Our next featured artist is the talented Jessica Halley of Winged Coyote Designs! You may recognize her as she’s been working with The Artist Lodge for years as both a gallery artist and vendor at our events.

Jessica Halley is a freelance illustrator whose travels have currently landed her in San Diego. After completing a BA in Studio Art at Smith College and two certificates at the Rhode Island School of Design, she created Winged Coyote Designs to focus on her projects in children’s book and comics illustration which expanded into fandom based papercut artwork. Her multidimensional pieces involve intricate interweaving designs, flickering lights, humor, and a healthy dose of nostalgia for the 80s and 90s, enticing people to take a piece of their childhood home. A fan of broadening her horizons and learning new things, she also does ink and marker pieces to constantly test her mantra of ‘no fandom is too random’.

How old are you?

What is the primary medium you work in?
Paper-cut artwork, both flat and shadowbox.

What is your favorite medium to work in?
Paper-cut and also ink and marker.

What is your favorite subject matter?
My go-to tends to be fandoms based on my current favorites as well as past, from Marvel comic to DC animation to Disney. Horses have been a personal favorite since I was little, which includes unicorns and pegasuses and other equine shaped fantasy beasts.

What art tools do you use, and do you have any tools or brands that you recommend?
Since high school, I’ve been a fan of Prismacolor pencils and markers and recently have expanded out into Chameleon markers and Copic markers. The Chameleon markers blend great and are refillable, so they’re my main marker with Copics, Prismacolor, and a few other brands filling in the gaps. For paper, I started with standard solid scrapbooker cardstock and have expanded out to patterned scrapbooking paper, origami paper, and some other fancier paper. For cutting, my favorite blade is a surgical steel blade I bought at a quilt show as I have a horrible habit of snapping the tips off of normal X-acto blades way too easily.

What sources would you recommend for artists that are interested in pursuing your art medium?
I’ll admit that my paper-cut style is self-taught with a lot of trial and error. It started with a paper-cut piece made for a children’s book class assignment and was done entirely with scissors. I googled a lot of references from wycinanki (Polish paper-cutting) in terms of shape and ideas. There are many different styles of paper-cutting out there and no wrong way to do it, so seeing things you like and also finding out what tools you’re more comfortable with is key.

To see all the different styles, you can visit these people on instagram: Meghan Stratman, OodlesOfCutoodles, Marcela Staudenmaier, Caroline Boyk Purdue, Crystal Smalls Ord, Fenway Wei Fan, Jackie Huang, Campluswhit, Daria Aksenova, Leslie Strock, Ryan Riller, Brittney Lee, and Nathanna Érica.

In regards to ink and markers, a good source I’ve found is Todd Nauck’s youtube channel. He does live videos from sketch to ink to marker color and is where I got the inspiration for doing post-it note art.

How and when did you start creating artwork?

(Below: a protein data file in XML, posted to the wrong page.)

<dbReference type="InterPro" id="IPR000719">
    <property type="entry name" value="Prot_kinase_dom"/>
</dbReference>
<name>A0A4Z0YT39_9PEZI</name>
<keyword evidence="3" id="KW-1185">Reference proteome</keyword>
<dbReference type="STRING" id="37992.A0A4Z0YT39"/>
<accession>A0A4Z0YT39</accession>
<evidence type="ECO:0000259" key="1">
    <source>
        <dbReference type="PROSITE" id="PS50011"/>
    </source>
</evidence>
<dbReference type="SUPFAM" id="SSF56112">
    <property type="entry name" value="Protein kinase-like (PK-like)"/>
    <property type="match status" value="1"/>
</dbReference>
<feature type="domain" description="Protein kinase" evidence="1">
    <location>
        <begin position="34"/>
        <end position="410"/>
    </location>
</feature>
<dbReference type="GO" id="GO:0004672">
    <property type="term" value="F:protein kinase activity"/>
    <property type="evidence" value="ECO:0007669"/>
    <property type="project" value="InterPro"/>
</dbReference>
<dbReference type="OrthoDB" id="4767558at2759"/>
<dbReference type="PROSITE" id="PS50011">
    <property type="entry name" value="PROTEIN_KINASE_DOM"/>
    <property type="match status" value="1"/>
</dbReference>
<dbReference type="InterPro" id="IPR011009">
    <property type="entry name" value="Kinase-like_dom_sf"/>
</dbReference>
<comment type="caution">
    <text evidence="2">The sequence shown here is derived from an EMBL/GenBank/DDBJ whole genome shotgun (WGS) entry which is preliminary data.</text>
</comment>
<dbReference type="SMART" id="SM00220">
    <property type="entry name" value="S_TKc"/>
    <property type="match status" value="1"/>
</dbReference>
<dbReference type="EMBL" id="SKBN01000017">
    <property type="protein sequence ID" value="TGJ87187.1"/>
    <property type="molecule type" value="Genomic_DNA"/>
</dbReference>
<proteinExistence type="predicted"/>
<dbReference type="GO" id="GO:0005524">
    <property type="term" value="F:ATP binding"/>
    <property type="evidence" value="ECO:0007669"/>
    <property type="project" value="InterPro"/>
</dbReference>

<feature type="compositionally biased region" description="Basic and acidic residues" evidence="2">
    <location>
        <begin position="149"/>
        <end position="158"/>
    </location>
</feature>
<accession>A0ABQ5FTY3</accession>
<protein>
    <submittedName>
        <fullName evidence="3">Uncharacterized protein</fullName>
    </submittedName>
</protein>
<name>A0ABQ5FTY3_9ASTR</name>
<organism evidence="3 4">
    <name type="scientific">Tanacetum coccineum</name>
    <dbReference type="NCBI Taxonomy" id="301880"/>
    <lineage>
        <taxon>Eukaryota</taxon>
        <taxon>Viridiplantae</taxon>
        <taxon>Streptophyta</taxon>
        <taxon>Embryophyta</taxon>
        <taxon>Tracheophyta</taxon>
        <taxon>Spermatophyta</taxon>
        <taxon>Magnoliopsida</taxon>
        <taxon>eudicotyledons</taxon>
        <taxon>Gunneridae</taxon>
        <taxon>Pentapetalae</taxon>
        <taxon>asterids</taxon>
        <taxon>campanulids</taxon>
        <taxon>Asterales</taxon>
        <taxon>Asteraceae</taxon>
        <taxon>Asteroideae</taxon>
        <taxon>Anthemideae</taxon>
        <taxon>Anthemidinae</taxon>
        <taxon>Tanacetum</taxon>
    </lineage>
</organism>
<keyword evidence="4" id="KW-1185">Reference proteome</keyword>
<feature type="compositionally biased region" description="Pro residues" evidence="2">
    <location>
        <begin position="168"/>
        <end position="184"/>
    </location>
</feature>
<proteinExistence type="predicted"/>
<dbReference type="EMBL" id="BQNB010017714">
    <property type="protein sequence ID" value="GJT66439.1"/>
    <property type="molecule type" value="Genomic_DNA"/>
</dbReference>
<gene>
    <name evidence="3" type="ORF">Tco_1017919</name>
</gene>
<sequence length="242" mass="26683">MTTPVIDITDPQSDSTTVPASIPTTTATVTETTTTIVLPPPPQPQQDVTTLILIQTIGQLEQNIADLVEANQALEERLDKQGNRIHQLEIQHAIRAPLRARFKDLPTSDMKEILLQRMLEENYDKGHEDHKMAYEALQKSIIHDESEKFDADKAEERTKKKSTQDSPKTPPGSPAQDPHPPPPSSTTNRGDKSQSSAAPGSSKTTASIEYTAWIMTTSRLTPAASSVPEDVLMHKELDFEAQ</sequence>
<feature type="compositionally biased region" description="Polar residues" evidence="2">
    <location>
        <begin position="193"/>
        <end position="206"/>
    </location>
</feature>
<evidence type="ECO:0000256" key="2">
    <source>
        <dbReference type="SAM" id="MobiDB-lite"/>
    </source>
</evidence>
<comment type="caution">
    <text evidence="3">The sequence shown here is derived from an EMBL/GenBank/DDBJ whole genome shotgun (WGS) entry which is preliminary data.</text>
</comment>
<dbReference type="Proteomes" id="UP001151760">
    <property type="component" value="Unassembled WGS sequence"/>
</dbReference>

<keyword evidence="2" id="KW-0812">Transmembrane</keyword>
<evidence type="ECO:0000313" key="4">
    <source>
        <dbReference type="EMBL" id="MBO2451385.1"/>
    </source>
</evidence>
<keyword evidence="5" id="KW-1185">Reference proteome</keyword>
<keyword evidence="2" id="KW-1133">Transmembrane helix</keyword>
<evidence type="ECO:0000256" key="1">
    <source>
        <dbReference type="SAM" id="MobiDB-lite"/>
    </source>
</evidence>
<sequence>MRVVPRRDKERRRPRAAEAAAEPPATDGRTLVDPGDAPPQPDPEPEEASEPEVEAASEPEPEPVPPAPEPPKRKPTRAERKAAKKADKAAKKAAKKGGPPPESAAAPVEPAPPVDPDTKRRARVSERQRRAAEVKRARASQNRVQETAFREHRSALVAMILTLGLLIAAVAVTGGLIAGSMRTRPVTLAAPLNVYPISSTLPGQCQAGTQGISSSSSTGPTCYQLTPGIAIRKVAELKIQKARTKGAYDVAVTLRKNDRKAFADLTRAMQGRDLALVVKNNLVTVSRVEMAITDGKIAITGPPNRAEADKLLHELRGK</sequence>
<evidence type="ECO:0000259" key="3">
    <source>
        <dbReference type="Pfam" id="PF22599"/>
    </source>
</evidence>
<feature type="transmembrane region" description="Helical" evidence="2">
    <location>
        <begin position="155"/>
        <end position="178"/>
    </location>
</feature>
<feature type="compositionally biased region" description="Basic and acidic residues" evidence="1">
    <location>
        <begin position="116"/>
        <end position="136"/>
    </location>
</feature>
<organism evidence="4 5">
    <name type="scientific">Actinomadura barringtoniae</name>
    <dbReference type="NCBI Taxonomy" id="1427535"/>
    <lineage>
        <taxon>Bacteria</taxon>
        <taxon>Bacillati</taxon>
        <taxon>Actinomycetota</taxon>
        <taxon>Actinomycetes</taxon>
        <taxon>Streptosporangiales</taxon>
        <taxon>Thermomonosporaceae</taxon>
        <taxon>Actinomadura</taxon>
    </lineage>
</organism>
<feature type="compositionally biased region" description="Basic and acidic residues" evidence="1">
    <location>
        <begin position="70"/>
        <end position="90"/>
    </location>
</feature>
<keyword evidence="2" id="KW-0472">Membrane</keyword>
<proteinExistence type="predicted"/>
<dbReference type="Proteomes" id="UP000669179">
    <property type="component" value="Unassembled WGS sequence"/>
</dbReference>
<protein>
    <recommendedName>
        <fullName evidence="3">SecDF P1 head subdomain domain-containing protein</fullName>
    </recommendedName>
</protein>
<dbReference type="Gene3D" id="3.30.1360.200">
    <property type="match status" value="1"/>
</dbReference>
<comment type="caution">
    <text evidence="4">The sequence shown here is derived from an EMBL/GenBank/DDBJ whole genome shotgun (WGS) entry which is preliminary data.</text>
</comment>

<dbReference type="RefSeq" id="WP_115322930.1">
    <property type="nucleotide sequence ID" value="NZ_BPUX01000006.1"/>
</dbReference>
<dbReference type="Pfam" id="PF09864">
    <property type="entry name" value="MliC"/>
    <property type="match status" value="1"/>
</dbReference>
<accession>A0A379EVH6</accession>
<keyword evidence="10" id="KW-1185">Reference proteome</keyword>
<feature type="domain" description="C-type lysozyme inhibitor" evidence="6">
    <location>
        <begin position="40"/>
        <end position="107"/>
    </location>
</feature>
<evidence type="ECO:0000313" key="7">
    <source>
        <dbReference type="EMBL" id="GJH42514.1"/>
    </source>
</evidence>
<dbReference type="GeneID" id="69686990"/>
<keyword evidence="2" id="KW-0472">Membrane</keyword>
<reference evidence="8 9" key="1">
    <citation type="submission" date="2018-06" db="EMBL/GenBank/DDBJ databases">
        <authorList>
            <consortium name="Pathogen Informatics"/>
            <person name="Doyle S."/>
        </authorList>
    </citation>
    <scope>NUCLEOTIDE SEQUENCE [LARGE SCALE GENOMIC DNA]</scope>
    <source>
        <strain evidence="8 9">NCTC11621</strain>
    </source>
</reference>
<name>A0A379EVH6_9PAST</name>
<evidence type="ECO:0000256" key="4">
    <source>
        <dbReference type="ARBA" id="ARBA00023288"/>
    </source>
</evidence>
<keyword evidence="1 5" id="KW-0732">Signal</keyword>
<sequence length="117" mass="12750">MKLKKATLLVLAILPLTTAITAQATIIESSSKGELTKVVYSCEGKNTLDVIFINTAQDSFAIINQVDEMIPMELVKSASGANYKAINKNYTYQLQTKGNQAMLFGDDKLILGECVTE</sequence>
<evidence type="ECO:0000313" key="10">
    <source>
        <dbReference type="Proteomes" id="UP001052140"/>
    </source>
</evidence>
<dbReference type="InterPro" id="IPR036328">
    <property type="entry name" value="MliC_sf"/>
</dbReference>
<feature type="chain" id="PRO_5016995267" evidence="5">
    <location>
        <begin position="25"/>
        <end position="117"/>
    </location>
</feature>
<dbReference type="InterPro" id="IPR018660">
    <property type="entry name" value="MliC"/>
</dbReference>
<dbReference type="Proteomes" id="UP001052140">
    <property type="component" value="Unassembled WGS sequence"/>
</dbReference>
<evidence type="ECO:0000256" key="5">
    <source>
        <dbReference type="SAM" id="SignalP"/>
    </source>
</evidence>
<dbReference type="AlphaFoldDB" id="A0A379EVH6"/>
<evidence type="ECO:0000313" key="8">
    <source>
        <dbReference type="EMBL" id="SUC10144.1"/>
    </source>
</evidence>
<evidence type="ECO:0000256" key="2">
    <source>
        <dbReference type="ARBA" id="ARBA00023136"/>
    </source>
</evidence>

I’ve been drawing since I was a little. Most of it was horses and copying my favorites, going from the Last Unicorn to Lion King to Jurassic Park to comics. At that time I focused mainly on colored pencils, but moved to markers as it took less time (and hand strength) to cover an area as dark and vibrant as I wanted. I got into paper-cut art first from an assignment for a children’s book class and then further in exploring how to make a piece for a Sailor Moon tribute show work. With the success of that piece, I dove head first into making more paper-cut pieces.

Did you go to school for art?
I studied Studio Art at Smith College and then completed two certificates, one in Children’s Book Illustration and one in Comic+Sequential Art, at the Rhode Island School of Design.

If you could create anything in the world, what would you create?
The long list of ideas piling up in my head. My hands don’t work fast enough for my brain!

What is your ultimate goal as an artist?
To bring some happiness to people’s lives and give them content that they want but might not see often. My favorite part of tabling at conventions is seeing people’s faces light up when they see a fandom that they love but don’t see much of. The motto of ‘No fandom is too random’ also came from this as I love learning about new shows, movies, video games, and music that hasn’t hit my radar and getting to give people that joy of having a piece of art to go with their love of the fandom.

Can you tell us a bit about what you’re working on for this show?
I’m working on a few paper-cut pieces (both shadowboxes and flat) that lean heavily on my own nostalgia and memories of Henson’s work, particularly the Muppets and Sesame Street.

What is your favorite Jim Henson film/project/book/etc? 
Even though it was after his time, A Muppet Christmas Carol is a definite favorite.

If you could live in any Jim Henson universe, what would it be? 
Right now, Sesame Street seems like a really happy, nice place to be.

Who is your favorite Jim Henson character? Why? 
The Yip Yip aliens because their skits were funny and I still randomly sing the ‘Yip yip family’ song.

Who would win in a battle, Jareth and his Goblin Army or The Muppets? 
The Muppets pure chaotic energy might be too much for even Jareth to handle.


*Please note that all artwork is reposted with permission from the artists. Please do not use, alter, or repost the artwork without direct permission from the artists. Each artist may have a different Creative Commons license on their work/images and you will need to contact them directly in order to obtain permission for your uses.

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